Woodrow Wilson's "New Freedom" platform for the 1912 presidential election focused on providing support for small businessmen and small farmers while attacking the trusts, banks and tariffs. "New Freedom" subsequently became what his entire 1912-1916 presidential term was referred to after he won the election.
Wilson believed that the trusts, banks and tariffs were a "triple wall of privilege" and needed to be stopped. He wanted to believe in the America that Thomas Jefferson had believed in, which was full of educated individual farmers. Wilson knew that the banks were squeezing money from small businesses and small farmers. He also knew that tariffs would help immense industries instead of the small businessmen or farmers. He believed that all large trusts were bad.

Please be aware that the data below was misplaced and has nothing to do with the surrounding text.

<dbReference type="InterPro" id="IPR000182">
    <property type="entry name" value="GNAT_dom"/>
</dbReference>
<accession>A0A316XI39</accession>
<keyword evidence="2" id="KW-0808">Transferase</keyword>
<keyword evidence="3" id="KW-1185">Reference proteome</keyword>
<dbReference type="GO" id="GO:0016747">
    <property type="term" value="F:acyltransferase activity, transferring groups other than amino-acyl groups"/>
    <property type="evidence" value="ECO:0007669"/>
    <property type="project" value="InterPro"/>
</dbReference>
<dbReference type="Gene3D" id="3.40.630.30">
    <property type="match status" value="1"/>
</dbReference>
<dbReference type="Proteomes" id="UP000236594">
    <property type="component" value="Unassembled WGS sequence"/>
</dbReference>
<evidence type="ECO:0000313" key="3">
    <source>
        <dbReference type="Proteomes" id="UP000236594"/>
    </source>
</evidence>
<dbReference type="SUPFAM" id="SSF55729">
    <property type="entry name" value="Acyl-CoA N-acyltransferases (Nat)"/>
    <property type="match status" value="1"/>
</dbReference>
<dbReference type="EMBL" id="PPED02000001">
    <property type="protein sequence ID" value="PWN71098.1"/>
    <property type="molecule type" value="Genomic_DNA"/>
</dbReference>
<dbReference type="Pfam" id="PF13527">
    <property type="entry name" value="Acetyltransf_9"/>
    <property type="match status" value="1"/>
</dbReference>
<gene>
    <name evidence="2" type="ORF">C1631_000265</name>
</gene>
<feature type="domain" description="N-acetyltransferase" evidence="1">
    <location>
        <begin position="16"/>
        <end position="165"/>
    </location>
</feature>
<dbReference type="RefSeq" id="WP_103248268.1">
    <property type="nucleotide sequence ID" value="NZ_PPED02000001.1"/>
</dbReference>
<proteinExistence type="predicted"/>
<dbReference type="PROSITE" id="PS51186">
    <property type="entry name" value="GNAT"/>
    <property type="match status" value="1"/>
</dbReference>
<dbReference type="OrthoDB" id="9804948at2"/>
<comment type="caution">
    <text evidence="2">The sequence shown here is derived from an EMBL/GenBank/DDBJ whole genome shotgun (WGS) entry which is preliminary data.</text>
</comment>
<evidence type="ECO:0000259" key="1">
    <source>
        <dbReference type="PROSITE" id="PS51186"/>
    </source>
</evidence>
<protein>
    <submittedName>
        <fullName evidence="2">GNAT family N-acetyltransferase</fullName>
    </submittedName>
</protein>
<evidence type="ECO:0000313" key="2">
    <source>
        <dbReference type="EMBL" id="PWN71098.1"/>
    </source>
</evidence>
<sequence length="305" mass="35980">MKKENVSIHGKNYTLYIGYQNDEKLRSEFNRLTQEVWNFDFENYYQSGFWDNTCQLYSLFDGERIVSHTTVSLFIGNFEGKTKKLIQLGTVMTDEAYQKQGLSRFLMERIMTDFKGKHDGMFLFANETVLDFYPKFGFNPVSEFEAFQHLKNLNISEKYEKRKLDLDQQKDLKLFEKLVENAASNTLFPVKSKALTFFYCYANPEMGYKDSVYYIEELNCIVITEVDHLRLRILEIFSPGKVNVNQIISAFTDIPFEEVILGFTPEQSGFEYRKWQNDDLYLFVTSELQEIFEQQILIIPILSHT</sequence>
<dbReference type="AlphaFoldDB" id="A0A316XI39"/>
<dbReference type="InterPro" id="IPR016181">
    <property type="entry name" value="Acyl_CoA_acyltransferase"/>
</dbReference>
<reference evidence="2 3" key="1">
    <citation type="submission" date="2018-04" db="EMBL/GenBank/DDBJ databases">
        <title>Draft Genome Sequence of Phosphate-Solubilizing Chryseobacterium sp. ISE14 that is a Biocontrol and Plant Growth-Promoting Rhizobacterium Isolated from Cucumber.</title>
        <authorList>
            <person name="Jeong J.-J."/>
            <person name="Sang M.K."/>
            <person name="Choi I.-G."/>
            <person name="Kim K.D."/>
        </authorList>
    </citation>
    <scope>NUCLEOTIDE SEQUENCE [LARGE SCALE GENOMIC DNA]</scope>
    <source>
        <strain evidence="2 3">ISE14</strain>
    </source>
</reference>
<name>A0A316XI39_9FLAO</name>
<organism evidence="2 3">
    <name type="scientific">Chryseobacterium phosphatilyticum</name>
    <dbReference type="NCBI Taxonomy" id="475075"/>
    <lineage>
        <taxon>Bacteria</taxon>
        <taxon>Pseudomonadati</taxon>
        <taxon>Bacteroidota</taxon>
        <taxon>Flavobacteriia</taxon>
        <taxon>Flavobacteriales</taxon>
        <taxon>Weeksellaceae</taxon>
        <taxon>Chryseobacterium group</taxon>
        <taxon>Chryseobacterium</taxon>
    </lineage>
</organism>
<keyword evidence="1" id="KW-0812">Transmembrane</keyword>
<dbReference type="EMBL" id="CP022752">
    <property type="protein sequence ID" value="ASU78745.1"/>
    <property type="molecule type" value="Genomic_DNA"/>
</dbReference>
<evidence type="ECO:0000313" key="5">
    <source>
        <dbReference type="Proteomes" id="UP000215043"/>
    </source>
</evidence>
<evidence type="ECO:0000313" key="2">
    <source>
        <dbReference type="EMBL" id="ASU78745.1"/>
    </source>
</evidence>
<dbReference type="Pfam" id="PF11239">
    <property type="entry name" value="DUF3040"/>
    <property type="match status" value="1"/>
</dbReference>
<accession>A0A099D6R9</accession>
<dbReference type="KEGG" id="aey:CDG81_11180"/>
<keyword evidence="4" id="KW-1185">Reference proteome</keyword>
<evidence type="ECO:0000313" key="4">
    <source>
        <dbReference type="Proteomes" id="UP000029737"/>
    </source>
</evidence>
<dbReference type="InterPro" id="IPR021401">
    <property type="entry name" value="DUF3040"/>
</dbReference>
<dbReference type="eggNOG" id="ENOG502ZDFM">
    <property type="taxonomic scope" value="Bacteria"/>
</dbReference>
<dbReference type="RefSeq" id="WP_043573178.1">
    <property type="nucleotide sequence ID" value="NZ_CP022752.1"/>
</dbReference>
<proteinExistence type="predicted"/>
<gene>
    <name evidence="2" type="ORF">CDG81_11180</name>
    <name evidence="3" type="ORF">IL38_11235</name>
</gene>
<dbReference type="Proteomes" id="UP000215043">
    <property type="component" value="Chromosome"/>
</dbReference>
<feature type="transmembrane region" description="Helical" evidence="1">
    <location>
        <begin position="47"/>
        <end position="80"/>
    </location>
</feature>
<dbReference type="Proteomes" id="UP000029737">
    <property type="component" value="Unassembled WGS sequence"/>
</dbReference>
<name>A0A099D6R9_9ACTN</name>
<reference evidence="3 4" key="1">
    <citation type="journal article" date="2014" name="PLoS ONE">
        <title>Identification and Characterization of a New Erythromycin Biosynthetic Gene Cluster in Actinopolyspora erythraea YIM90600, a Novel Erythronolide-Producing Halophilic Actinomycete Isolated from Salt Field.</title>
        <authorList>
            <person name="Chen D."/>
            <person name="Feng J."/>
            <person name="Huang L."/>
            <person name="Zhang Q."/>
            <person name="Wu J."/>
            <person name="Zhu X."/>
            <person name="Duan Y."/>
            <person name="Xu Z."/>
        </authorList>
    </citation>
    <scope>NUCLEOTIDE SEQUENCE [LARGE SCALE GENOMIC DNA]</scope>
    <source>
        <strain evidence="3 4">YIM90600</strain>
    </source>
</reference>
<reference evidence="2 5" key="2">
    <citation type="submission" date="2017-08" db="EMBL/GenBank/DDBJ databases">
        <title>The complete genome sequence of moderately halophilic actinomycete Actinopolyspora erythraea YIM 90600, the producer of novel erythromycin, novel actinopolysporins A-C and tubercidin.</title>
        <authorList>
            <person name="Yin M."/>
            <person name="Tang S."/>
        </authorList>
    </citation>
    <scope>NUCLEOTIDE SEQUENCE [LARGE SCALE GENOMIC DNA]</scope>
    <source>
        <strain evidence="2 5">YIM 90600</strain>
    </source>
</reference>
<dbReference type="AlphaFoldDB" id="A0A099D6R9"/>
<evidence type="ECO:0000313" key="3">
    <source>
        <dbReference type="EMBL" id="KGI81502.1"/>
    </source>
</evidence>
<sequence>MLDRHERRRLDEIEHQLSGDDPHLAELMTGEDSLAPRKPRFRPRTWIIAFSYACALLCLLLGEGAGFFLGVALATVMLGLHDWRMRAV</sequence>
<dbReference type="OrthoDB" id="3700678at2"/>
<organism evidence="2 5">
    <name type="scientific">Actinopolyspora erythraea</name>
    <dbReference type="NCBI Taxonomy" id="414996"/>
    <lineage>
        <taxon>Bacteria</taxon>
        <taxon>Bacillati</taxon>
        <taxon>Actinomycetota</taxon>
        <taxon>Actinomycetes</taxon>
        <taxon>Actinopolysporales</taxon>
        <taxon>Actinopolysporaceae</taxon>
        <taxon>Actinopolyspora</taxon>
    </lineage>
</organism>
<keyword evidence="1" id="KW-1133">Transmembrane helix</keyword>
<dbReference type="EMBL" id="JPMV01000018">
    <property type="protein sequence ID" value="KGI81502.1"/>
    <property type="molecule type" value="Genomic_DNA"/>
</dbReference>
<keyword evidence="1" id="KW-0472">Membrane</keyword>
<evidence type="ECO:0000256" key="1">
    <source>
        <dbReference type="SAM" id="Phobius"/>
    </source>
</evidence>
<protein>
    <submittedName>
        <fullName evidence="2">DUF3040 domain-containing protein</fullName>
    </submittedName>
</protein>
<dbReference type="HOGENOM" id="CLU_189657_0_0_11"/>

President Woodrow Wilson was a Democrat who was elected by the majority of the Electoral College voters, so he had a greater influence of control once sworn in. Additionally, the Senate and the House of Representatives were controlled by Democrats at the time, so Wilson had an easy time setting his "New Freedom" plan into motion. He was able to accomplish the take-down of all three "walls of privilege" as he called them before World War I started in his second term.